The 35 ‘sub-tenants’ had been crammed into all of the property’s rooms with the exception of the bathrooms and given mattresses. The kitchen also doubled up as a bedroom and there was even a mattress found under a canopy in the garden without any form of heating.

Two of the guilty party, appearing at the Willesden Magistrate’s Court, were each fined £9,000 as well as £1,470 in associated costs and victim charges, for not obtaining an HMO licence and ignoring Brent Council’s requests for information as part of its investigations.

The third guilty tenant was given a £1,000 fine for not giving information to the council’s officers as part of their investigation into the house along with a further fine of £1,350 in costs and victim surcharges.

Councillor Harbi Farah, cabinet member for housing and welfare reform, said: “No one should be forced to live in the overcrowded, unsafe and unhygienic conditions that the Council discovered these men living in. Poor living standards in the private rented sector are not the norm and Brent Council will track down those responsible, be they owners, agents or illegal sub-letters.

“We will not tolerate the exploitation of tenants by criminal landlords and subletters and we will continue to prosecute anyone we find breaking the law. It’s time that rogue landlords get their house in order or exit the rental market so that those professional landlords who operate in Brent can continue to provide quality, much-needed accommodation.”

Richard Merrick of PIMS, said:”Unfortunately this is a sign of the times, as we have reported over the last six months cases of illegal subletting are rapidly increasing and in some instances on an ‘industrial’ scale.”

Nearly Half Of Tenants Are Problematic

Recent research claims that 40% of tenants are causing problems for their agents or landlords when leaving at the end of their tenancy, causing an average £210’s worth of maintenance and repair costs.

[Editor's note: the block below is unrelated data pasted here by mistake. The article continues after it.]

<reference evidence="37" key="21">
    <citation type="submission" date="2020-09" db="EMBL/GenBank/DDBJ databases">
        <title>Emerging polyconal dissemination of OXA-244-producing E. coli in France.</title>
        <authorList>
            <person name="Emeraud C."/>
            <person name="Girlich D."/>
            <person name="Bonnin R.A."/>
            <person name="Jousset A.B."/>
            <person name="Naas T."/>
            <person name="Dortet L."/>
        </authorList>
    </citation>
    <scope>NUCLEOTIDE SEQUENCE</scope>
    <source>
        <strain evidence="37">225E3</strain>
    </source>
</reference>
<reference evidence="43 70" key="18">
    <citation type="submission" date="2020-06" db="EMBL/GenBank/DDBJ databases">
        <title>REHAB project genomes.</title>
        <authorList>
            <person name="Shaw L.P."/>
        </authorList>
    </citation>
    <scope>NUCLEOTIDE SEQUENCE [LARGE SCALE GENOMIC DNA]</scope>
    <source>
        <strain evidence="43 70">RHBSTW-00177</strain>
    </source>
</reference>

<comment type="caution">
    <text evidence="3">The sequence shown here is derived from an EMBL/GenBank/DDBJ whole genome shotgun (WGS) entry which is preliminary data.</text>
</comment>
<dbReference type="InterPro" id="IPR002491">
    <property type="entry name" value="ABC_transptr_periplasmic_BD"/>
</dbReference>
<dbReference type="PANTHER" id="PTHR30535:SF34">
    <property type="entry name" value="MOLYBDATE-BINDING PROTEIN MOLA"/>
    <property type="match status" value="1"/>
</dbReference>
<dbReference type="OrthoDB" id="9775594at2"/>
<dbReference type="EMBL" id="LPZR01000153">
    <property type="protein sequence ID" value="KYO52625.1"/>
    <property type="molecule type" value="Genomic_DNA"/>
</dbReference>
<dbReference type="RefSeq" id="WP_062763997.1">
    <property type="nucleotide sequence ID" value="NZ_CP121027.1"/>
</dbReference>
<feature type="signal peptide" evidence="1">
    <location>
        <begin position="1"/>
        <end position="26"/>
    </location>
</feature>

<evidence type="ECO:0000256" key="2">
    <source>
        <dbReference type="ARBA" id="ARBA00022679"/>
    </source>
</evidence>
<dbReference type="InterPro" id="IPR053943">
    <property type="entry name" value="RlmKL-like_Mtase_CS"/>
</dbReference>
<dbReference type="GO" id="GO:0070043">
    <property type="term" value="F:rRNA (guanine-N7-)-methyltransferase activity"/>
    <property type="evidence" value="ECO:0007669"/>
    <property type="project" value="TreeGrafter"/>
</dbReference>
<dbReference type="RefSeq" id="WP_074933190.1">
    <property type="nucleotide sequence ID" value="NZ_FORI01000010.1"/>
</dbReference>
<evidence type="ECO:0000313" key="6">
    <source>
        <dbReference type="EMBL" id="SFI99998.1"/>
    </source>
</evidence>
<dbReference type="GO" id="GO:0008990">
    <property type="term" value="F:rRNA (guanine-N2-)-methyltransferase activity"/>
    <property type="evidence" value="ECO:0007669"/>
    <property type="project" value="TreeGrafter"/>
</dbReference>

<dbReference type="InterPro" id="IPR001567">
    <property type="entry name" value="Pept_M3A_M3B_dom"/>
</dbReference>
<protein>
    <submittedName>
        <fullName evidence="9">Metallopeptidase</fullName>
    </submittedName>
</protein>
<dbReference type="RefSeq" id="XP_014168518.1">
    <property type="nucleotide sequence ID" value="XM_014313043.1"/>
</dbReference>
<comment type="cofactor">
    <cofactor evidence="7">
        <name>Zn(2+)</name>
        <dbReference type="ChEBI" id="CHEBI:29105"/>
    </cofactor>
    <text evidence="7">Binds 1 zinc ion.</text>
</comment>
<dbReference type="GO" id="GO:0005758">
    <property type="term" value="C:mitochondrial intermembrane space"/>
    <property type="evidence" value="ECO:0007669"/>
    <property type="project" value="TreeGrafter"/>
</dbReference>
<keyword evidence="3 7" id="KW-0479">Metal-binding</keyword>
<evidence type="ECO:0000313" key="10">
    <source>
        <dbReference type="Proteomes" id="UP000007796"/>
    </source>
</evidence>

An interior company surveyed 2,302 landlords who were 18 years old or more who let out at least one property for renting to tenants.  The first question they were asked was how they felt about renting out their property, with an overall majority of 62% replying it made good sense to them as the monthly rent fully covered their mortgage payments and in most cases more.
25% who took part did admit to feeling nervous about renting out their property as having little control over how the tenants would look after their home. However more than one in ten, (13%) adamantly stating that they wished they had never let out their property in the first place.
The respondents were also asked whether they had encountered any problems with their tenants and 40% said they had or were having issues.
The main issues were:

•    58% said tenants were constantly in contact with them about minor issues and when investigated, some were in fact found to be made up.

•    41% said that tenants had taken it upon themselves to make changes to the property without first seeking permission.

•    26% had complaints from their tenant’s neighbours about their anti social behaviour.

•    23% had their tenants damaging their property with the landlords expected to incur the repair costs themselves.

•    18% had experienced late rent payments.
Those landlords, who stated that their tenants had contacted them on minor or imaginary issues, were asked on average how many times a month had this occurred, and it turned out to be four times.

The last question involved the costs incurred by the landlords for repairs, cleaning and general maintenance upon a tenant leaving their property, and on average it was £210.